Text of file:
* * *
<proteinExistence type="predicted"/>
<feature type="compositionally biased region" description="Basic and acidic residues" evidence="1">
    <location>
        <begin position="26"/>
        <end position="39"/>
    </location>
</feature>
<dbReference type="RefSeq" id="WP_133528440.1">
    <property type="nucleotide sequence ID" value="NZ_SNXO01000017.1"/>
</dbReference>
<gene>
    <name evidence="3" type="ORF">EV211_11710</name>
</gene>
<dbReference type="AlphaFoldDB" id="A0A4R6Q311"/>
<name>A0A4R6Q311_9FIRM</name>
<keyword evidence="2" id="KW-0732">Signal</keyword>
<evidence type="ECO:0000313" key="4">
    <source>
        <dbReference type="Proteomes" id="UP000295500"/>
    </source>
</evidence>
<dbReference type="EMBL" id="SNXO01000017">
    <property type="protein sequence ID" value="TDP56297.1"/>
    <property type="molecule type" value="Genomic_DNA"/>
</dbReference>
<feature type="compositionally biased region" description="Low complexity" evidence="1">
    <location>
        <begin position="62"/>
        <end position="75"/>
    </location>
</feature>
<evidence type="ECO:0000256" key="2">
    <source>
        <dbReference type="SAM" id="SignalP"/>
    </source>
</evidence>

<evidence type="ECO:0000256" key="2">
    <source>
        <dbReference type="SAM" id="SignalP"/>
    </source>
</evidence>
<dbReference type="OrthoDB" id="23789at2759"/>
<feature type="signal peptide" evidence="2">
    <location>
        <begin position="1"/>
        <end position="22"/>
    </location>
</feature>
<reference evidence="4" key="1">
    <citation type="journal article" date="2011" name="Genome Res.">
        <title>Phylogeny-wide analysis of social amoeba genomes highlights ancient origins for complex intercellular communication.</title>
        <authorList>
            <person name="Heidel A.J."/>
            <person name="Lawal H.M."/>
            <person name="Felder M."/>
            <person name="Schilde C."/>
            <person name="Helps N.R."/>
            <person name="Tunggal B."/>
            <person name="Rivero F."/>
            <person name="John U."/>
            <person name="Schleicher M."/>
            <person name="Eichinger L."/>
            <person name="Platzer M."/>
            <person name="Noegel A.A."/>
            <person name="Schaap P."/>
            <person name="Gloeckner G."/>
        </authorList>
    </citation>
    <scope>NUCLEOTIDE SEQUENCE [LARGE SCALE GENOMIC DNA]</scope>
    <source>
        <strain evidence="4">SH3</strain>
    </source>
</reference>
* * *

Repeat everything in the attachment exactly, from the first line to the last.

<proteinExistence type="predicted"/>
<feature type="compositionally biased region" description="Basic and acidic residues" evidence="1">
    <location>
        <begin position="26"/>
        <end position="39"/>
    </location>
</feature>
<dbReference type="RefSeq" id="WP_133528440.1">
    <property type="nucleotide sequence ID" value="NZ_SNXO01000017.1"/>
</dbReference>
<gene>
    <name evidence="3" type="ORF">EV211_11710</name>
</gene>
<dbReference type="AlphaFoldDB" id="A0A4R6Q311"/>
<name>A0A4R6Q311_9FIRM</name>
<keyword evidence="2" id="KW-0732">Signal</keyword>
<evidence type="ECO:0000313" key="4">
    <source>
        <dbReference type="Proteomes" id="UP000295500"/>
    </source>
</evidence>
<dbReference type="EMBL" id="SNXO01000017">
    <property type="protein sequence ID" value="TDP56297.1"/>
    <property type="molecule type" value="Genomic_DNA"/>
</dbReference>
<feature type="compositionally biased region" description="Low complexity" evidence="1">
    <location>
        <begin position="62"/>
        <end position="75"/>
    </location>
</feature>
<evidence type="ECO:0000256" key="2">
    <source>
        <dbReference type="SAM" id="SignalP"/>
    </source>
</evidence>

<evidence type="ECO:0000256" key="2">
    <source>
        <dbReference type="SAM" id="SignalP"/>
    </source>
</evidence>
<dbReference type="OrthoDB" id="23789at2759"/>
<feature type="signal peptide" evidence="2">
    <location>
        <begin position="1"/>
        <end position="22"/>
    </location>
</feature>
<reference evidence="4" key="1">
    <citation type="journal article" date="2011" name="Genome Res.">
        <title>Phylogeny-wide analysis of social amoeba genomes highlights ancient origins for complex intercellular communication.</title>
        <authorList>
            <person name="Heidel A.J."/>
            <person name="Lawal H.M."/>
            <person name="Felder M."/>
            <person name="Schilde C."/>
            <person name="Helps N.R."/>
            <person name="Tunggal B."/>
            <person name="Rivero F."/>
            <person name="John U."/>
            <person name="Schleicher M."/>
            <person name="Eichinger L."/>
            <person name="Platzer M."/>
            <person name="Noegel A.A."/>
            <person name="Schaap P."/>
            <person name="Gloeckner G."/>
        </authorList>
    </citation>
    <scope>NUCLEOTIDE SEQUENCE [LARGE SCALE GENOMIC DNA]</scope>
    <source>
        <strain evidence="4">SH3</strain>
    </source>
</reference>